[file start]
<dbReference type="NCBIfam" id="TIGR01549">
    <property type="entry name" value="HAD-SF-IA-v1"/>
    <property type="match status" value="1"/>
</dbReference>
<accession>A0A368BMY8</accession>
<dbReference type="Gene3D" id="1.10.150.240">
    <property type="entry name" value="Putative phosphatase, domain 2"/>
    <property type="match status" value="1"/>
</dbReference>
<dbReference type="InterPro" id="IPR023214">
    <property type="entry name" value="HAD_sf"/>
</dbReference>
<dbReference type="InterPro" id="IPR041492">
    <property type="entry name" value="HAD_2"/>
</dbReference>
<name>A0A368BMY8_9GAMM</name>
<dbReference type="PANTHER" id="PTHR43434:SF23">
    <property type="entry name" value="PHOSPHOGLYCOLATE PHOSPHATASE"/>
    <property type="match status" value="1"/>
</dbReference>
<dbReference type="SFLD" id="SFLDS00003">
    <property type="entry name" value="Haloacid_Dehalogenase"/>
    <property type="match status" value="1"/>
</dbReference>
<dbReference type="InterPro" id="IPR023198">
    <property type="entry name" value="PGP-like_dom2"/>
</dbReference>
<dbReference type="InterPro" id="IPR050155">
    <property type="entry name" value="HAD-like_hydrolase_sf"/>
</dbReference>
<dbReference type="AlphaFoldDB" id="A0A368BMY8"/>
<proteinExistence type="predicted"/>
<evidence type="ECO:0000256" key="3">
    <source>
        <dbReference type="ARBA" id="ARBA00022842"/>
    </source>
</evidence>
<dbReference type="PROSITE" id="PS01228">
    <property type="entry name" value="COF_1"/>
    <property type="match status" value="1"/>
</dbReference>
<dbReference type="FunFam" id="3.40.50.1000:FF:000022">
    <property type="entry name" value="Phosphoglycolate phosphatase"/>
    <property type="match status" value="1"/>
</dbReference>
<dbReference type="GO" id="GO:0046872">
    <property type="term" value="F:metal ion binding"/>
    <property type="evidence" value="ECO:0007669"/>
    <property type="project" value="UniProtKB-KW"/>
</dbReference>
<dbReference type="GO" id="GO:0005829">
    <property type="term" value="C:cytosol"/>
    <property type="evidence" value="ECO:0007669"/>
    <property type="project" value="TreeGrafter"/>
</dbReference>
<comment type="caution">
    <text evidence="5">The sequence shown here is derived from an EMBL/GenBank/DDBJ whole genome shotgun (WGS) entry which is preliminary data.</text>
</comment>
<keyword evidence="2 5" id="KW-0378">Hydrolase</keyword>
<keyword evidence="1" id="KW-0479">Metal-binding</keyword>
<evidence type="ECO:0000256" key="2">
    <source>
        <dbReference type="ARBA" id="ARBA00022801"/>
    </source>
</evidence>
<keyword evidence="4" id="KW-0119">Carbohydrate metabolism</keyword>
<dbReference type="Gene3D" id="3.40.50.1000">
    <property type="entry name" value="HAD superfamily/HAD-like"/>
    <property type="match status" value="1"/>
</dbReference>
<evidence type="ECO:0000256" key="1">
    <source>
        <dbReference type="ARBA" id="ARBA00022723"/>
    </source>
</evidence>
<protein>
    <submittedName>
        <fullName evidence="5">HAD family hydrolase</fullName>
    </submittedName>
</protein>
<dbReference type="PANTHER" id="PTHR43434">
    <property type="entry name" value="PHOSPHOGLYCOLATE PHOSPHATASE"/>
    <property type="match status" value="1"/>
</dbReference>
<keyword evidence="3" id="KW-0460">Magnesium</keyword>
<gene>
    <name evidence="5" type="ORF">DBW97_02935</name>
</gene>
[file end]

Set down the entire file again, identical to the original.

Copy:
<dbReference type="NCBIfam" id="TIGR01549">
    <property type="entry name" value="HAD-SF-IA-v1"/>
    <property type="match status" value="1"/>
</dbReference>
<accession>A0A368BMY8</accession>
<dbReference type="Gene3D" id="1.10.150.240">
    <property type="entry name" value="Putative phosphatase, domain 2"/>
    <property type="match status" value="1"/>
</dbReference>
<dbReference type="InterPro" id="IPR023214">
    <property type="entry name" value="HAD_sf"/>
</dbReference>
<dbReference type="InterPro" id="IPR041492">
    <property type="entry name" value="HAD_2"/>
</dbReference>
<name>A0A368BMY8_9GAMM</name>
<dbReference type="PANTHER" id="PTHR43434:SF23">
    <property type="entry name" value="PHOSPHOGLYCOLATE PHOSPHATASE"/>
    <property type="match status" value="1"/>
</dbReference>
<dbReference type="SFLD" id="SFLDS00003">
    <property type="entry name" value="Haloacid_Dehalogenase"/>
    <property type="match status" value="1"/>
</dbReference>
<dbReference type="InterPro" id="IPR023198">
    <property type="entry name" value="PGP-like_dom2"/>
</dbReference>
<dbReference type="InterPro" id="IPR050155">
    <property type="entry name" value="HAD-like_hydrolase_sf"/>
</dbReference>
<dbReference type="AlphaFoldDB" id="A0A368BMY8"/>
<proteinExistence type="predicted"/>
<evidence type="ECO:0000256" key="3">
    <source>
        <dbReference type="ARBA" id="ARBA00022842"/>
    </source>
</evidence>
<dbReference type="PROSITE" id="PS01228">
    <property type="entry name" value="COF_1"/>
    <property type="match status" value="1"/>
</dbReference>
<dbReference type="FunFam" id="3.40.50.1000:FF:000022">
    <property type="entry name" value="Phosphoglycolate phosphatase"/>
    <property type="match status" value="1"/>
</dbReference>
<dbReference type="GO" id="GO:0046872">
    <property type="term" value="F:metal ion binding"/>
    <property type="evidence" value="ECO:0007669"/>
    <property type="project" value="UniProtKB-KW"/>
</dbReference>
<dbReference type="GO" id="GO:0005829">
    <property type="term" value="C:cytosol"/>
    <property type="evidence" value="ECO:0007669"/>
    <property type="project" value="TreeGrafter"/>
</dbReference>
<comment type="caution">
    <text evidence="5">The sequence shown here is derived from an EMBL/GenBank/DDBJ whole genome shotgun (WGS) entry which is preliminary data.</text>
</comment>
<keyword evidence="2 5" id="KW-0378">Hydrolase</keyword>
<keyword evidence="1" id="KW-0479">Metal-binding</keyword>
<evidence type="ECO:0000256" key="2">
    <source>
        <dbReference type="ARBA" id="ARBA00022801"/>
    </source>
</evidence>
<keyword evidence="4" id="KW-0119">Carbohydrate metabolism</keyword>
<dbReference type="Gene3D" id="3.40.50.1000">
    <property type="entry name" value="HAD superfamily/HAD-like"/>
    <property type="match status" value="1"/>
</dbReference>
<evidence type="ECO:0000256" key="1">
    <source>
        <dbReference type="ARBA" id="ARBA00022723"/>
    </source>
</evidence>
<protein>
    <submittedName>
        <fullName evidence="5">HAD family hydrolase</fullName>
    </submittedName>
</protein>
<dbReference type="PANTHER" id="PTHR43434">
    <property type="entry name" value="PHOSPHOGLYCOLATE PHOSPHATASE"/>
    <property type="match status" value="1"/>
</dbReference>
<keyword evidence="3" id="KW-0460">Magnesium</keyword>
<gene>
    <name evidence="5" type="ORF">DBW97_02935</name>
</gene>